February 13, 1934


Rockefeller Center Destroys Lenin
Painting at Night and Replasters Space
Sloan, Urging Boycott, Says He will Never Exhibit There
Rockefeller Center canceled its $21,000 investment in a fresco by Diego Rivera by destroying the offending mural over the week-end.

Yesterday, when the news became known, protest meetings were called and John Sloan, president of the Society of Independent Artists, urged an artists' boycott of Rockefeller Center and announced that he would never exhibit there.

"I cannot believe that either Mr. or Mrs. John D. Rockefeller Jr. was consulted about this deplorable act", Mr. Sloan said last night. I think the matter must have got out of their hands. I don't mean to attack either of them personally when I call this destruction an outrage. It is a terrible loss for the art of today and the future.

"If this vandalism had been committed last May immediately after Rivera was dismissed from Rockefeller Center, it might have been condemned as 'art slaughter'. My verdict now is that it is premeditated 'art murder'".

The society of Independent Artists is now negotiating for space in the RCA Building in Rockefeller Center in which to hold its annual exhibition. As head of this organization, Mr. Sloan said that he would protest against its showing in Rockefeller Center. If the exhibition is held there,, he added, he would decline to submit his work. Another large show, to be called the Municipal Art Exhibition and to include some 1,200 examples of painting, sculpture and prints by artists associated with New York, is scheduled to be held in the RCA Building within a few weeks.

Maurice Becker, an artist, of 434 Lafayette Street, said last night that he had been invited to exhibit at the Municipal Art Exhibition but that he would withdraw. He said that H. J. Glintenkamp, another prospective exhibitor, had told him that he would do likewise. Mr. Becker prophesied that many more artists would follow suit when the news of the destruction became generally known.

Destroyed At Night

When tenants of the RCA Building left their offices on Saturday, the Rivera Mural was concealed under the cream-colored canvas that was put in place shortly after the noted and radical Mexican artist was dismissed last May after having refused to omit a portrait of Lenin and make other changes demanded by the Rockefeller family.

Yesterday when the tenants of the new skyscraper returned to their offices, they saw a blank wall where the Rivera painting had been. The concealing canvas had been removed about midnight on Saturday, a corps of men had hacked out the plaster containing what Rivera considered one of his most important paintings, and the resulting blank wall had been replastered.

This brief statement was given out by Rockefeller Center:
"In answer to inquiries, the following statement was authorized by Rockefeller Center, Inc.: The Rivera mural has been removed from the walls of the RCA Building and the space replastered. The removal involved the destruction of the mural".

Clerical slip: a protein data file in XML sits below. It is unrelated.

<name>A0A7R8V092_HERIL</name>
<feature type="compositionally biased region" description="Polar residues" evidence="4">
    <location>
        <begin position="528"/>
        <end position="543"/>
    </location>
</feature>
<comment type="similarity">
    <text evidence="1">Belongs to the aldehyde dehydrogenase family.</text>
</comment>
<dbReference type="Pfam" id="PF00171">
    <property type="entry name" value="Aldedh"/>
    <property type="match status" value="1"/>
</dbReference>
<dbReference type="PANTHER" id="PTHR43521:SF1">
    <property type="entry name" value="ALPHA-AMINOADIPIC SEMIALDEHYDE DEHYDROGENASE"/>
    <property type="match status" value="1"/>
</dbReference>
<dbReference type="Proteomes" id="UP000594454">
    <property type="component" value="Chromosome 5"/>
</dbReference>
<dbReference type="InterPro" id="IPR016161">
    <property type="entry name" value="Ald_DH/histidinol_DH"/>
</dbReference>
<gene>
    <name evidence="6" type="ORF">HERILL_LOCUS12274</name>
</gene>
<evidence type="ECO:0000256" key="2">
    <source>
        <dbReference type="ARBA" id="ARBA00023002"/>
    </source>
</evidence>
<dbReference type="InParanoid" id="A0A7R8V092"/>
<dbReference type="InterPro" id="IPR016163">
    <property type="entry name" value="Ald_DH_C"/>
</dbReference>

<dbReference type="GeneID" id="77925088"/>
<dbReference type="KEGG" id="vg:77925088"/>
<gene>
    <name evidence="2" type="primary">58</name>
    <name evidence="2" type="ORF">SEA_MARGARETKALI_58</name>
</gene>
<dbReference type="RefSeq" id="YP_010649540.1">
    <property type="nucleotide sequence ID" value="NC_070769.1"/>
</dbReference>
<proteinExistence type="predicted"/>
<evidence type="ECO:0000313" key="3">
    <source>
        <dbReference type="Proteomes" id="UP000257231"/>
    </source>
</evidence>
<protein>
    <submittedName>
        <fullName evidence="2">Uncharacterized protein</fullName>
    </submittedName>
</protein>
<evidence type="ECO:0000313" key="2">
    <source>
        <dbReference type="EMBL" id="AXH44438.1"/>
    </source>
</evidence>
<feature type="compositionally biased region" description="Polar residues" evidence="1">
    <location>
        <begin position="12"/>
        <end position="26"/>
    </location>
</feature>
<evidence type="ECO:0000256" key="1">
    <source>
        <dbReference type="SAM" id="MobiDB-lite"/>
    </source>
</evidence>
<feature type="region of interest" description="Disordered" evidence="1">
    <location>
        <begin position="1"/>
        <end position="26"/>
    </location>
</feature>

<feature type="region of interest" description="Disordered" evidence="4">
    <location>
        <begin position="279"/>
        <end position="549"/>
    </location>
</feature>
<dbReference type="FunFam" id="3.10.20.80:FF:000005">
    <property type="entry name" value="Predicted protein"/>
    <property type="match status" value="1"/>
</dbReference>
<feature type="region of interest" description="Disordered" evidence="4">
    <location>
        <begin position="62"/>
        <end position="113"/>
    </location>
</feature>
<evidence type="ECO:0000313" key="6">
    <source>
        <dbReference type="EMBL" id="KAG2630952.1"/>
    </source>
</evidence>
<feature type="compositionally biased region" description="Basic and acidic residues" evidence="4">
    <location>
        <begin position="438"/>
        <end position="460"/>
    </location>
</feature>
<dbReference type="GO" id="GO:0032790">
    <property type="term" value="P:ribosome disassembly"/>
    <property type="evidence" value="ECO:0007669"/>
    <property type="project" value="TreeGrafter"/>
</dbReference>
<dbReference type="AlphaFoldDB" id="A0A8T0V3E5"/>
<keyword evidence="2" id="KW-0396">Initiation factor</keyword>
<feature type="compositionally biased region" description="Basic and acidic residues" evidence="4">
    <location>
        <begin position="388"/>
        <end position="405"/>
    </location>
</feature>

This statement was amplified somewhat by a spokesman for Rockefeller Center who explained that some structural changes about to be made in the great hall of the building necessitated the removal of the painting. The extent of the changes he did not know, other than that a new information booth is to be built. He also denied that another artist had been selected to paint a mural to replace the Rivera work and that the wall was being prepared for this purpose. He called absolutely false a report that the destruction of the mural had taken place under the protection of police, and explained that midnight had been chosen for the work so as to cause no inconvenience to tenants.

The destruction of the painting surprised the art world because assurance had been given by spokesmen for Rockefeller Center last Spring that the mural would not be damaged.

Admirers of Rivera's work called a protest meeting to be held at the New Workers School, 51 West Fourteenth Street, next Saturday night and planned another to be held within a week. The committee in charge of the latter meeting consists of Suzanne La Follette, Mr. Sloan, Walter Pach, Ben Shahn and Bertrand D. Wolfe.

Rivera Cables Protest

Last night Mr. Wolfe, who is director of the New Workers School and Rivera's New York representative, gave out a statement cabled by Rivera from Mexico City. In it the artist said:

"The Rockefellers have destroyed my mural, but they cannot prevent me from speaking through my paintings to the workers of New York and the United States. My work was photographed despite the
prohibition of the management of Radio City and will be published in
permanent form".

"In destroying my paintings the Rockefellers have committed an act of cultural vandalism. There ought to be, these will yet be, a justice that prevents the assassination of human creation as of human character".

"The Rockefellers demonstrate that the system they represent is the enemy of human culture, as it is of the further advance of science and the productive powers of mankind".

"My case, which is more than personal, I leave in the hands of the American masses. They will yet take over industry and public buildings and guarantee the further development of man's productive and creative powers".

The dismissal of Rivera from Rockefeller Center last May created a furor both among his artist sympathizers and radical organizations. Rivera, who is widely regarded as one of the great living mural painters, was an active member of the Communist party and never concealed his radical views.